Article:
Fatigue Management

Heavy vehicle fatigue management is a significant hazard facing the road transport industry. Learn about the rest requirements and how to plan.

Read time: 2 mins

Driver fatigue is one of the most significant safety hazards facing the road transport industry. Heavy Vehicle crashes are dangerous and costly to all road users, and fatigue is a major contributor.

Heavy Vehicle National Law:

The National Heavy Vehicle Regulator (NHVR) administers one set of laws, the Heavy Vehicle National Law (HVNL) for heavy vehicles over 4.5 tonnes gross vehicle mass.

The HVNL (being the Schedule to the Heavy Vehicle National Law Act 2012 (Qld) and four regulations) commenced on 10 February 2014 in the Australian Capital Territory, New South Wales, Queensland, South Australia, Tasmania and Victoria. Each of these states and territories passed a law that either adopts or duplicates the HVNL (with some modifications) as a law of that State or Territory.

The HVNL has not commenced in Western Australia or the Northern Territory, however the HVNL applies to vehicles from those jurisdictions when they cross into one of the states or territories where the HVNL applies.

National heavy vehicle driver fatigue laws apply to fatigue-regulated heavy vehicles, which are:

  •  a vehicle with a Gross Vehicle Mass (GVM) of over 12t
  • a combination when the total of the GVM is over 12t
  • buses with a GVM over 4.5t fitted to carry more than 12 adults (including the driver)
  • a truck, or a combination including a truck, with a GVM of over 12t with a machine or implement attached.

Work & Rest Requirements:

In addition to the general duty to not drive a fatigue-regulated heavy vehicle on a road while fatigued, drivers must comply with certain maximum work and minimum rest limits.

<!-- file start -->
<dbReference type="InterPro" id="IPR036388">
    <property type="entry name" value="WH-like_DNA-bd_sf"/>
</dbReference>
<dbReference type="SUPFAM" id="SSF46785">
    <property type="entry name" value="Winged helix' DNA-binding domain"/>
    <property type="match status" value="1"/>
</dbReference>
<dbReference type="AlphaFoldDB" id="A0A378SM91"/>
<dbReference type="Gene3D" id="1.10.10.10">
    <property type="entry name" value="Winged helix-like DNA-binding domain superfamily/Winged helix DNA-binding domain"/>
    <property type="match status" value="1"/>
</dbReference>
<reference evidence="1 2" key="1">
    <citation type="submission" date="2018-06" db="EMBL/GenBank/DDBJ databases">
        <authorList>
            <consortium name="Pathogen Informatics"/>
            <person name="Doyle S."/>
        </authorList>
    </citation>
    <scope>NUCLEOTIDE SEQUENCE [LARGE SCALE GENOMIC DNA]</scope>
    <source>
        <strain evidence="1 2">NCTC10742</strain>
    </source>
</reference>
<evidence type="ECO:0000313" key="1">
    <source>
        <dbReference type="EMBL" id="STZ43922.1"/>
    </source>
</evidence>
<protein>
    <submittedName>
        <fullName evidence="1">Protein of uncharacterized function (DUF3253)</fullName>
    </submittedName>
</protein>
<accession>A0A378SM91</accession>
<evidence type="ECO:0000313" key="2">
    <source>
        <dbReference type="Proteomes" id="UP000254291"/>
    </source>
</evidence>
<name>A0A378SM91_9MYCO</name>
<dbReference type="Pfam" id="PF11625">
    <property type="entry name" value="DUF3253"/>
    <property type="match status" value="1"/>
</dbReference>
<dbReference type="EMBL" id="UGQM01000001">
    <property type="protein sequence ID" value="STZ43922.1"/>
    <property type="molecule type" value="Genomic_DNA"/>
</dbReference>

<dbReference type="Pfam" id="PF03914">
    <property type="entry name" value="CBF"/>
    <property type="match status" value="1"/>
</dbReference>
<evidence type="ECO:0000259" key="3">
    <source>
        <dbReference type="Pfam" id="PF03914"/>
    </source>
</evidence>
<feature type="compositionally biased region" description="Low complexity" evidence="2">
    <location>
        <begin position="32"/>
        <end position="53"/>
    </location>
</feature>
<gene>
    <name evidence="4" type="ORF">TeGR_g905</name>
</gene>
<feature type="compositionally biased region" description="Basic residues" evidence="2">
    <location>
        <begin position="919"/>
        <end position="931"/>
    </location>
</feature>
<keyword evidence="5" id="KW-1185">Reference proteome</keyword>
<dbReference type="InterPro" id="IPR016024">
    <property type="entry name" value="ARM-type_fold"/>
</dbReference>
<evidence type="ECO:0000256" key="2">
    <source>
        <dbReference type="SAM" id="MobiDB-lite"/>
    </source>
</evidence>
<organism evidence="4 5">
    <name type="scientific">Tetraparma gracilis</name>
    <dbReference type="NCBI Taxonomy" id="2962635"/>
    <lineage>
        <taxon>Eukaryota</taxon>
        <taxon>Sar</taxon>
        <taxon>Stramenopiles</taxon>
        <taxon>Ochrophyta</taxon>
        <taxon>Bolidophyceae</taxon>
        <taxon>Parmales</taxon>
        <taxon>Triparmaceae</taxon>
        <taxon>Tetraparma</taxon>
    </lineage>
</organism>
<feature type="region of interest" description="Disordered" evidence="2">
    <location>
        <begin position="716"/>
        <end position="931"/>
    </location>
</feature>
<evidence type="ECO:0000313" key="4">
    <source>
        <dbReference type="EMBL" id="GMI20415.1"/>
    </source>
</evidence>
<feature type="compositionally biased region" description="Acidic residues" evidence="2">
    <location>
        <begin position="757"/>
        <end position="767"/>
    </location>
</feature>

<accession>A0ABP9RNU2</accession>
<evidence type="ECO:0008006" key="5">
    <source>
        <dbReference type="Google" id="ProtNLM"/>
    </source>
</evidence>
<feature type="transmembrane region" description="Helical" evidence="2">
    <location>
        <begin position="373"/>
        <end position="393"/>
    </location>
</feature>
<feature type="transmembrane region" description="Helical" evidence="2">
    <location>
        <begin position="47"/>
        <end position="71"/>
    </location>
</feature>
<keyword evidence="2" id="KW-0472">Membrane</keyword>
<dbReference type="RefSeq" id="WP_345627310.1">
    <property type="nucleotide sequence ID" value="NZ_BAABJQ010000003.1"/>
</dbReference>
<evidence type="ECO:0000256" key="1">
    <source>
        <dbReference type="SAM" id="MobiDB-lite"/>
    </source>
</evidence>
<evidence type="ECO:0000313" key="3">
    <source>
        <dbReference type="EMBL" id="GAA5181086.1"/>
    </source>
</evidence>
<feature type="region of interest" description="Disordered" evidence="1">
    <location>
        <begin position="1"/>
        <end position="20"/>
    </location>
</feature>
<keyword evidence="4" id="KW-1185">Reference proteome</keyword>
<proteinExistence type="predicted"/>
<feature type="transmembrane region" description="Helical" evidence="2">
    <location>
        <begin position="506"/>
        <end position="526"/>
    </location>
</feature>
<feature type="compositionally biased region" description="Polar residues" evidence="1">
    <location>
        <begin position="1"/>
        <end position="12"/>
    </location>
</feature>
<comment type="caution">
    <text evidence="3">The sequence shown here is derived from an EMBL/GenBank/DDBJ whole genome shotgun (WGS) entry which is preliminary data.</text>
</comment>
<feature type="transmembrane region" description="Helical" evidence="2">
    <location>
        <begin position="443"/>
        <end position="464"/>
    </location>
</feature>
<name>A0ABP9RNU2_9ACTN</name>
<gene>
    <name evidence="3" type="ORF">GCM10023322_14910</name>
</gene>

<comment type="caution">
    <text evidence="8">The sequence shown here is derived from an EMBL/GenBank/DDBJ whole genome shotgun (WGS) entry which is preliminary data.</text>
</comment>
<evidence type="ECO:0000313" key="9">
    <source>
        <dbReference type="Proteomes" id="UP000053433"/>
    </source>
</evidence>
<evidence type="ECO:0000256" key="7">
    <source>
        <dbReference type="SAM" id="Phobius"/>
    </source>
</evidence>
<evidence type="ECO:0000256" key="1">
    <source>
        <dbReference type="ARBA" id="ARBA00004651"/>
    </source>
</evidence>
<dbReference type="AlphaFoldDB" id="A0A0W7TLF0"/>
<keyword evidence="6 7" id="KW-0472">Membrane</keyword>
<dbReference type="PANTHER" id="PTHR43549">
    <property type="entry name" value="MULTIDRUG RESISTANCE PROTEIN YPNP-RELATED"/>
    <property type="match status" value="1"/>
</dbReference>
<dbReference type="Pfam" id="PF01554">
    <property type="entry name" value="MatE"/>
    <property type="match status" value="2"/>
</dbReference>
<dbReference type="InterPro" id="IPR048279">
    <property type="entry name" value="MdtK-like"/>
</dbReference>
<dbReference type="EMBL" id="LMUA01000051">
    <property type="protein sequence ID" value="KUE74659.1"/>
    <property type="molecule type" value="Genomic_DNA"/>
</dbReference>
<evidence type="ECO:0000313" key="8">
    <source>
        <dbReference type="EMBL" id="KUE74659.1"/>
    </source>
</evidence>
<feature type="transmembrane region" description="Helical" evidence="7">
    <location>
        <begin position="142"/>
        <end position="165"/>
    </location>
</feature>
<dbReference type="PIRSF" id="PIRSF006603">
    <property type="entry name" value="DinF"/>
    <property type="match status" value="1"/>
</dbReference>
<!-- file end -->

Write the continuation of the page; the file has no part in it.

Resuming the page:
Parties in the supply chain have to take all reasonable steps to prevent the drivers from exceeding these limits. This is similar to occupational health and safety laws and means that drivers must be allowed to stop if they are at risk of exceeding the limits and make alternative arrangements.

The Heavy Vehicle National Law sets three work and rest options.

  • Standard hours
  • Basic Fatigue Management (BFM)
  • Advanced Fatigue Management (AFM)

Standard hours

Standard hours are the work and rest hours allowed in the HVNL. They are the maximum amount of work and minimum amount of rest possible that can be performed safely without additional safety countermeasures.

Read more about Standard hours

Basic Fatigue Management (BFM)

Those operating under NHVAS with Basic Fatigue Management (BFM) accreditation can operate under more flexible work and rest hours, allowing for (among other things) work of up to 14 hours in a 24-hour period.

Read more about Basic Fatigue Management (BFM)

Advanced Fatigue Management (AFM)

Rather than setting work and rest hours, AFM offers the flexibility to propose your own hours as long as the fatigue risks of those hours are offset by sleep, rest and other management practices in a compliant fatigue management system.

Read more about Advanced Fatigue Management (AFM)

Work and rest time have to be kept for all fatigue regulated vehicles. Drivers of heavy vehicles travelling further than 100km from their base have to complete the National Work Dairy.  Heavy penalties apply for non-compliance of record keeping and diary keeping obligations.

For more information or if you have any questions contact NatRoad advisers on 02 6295 3000 or email [email protected].


Fatigue Management Policy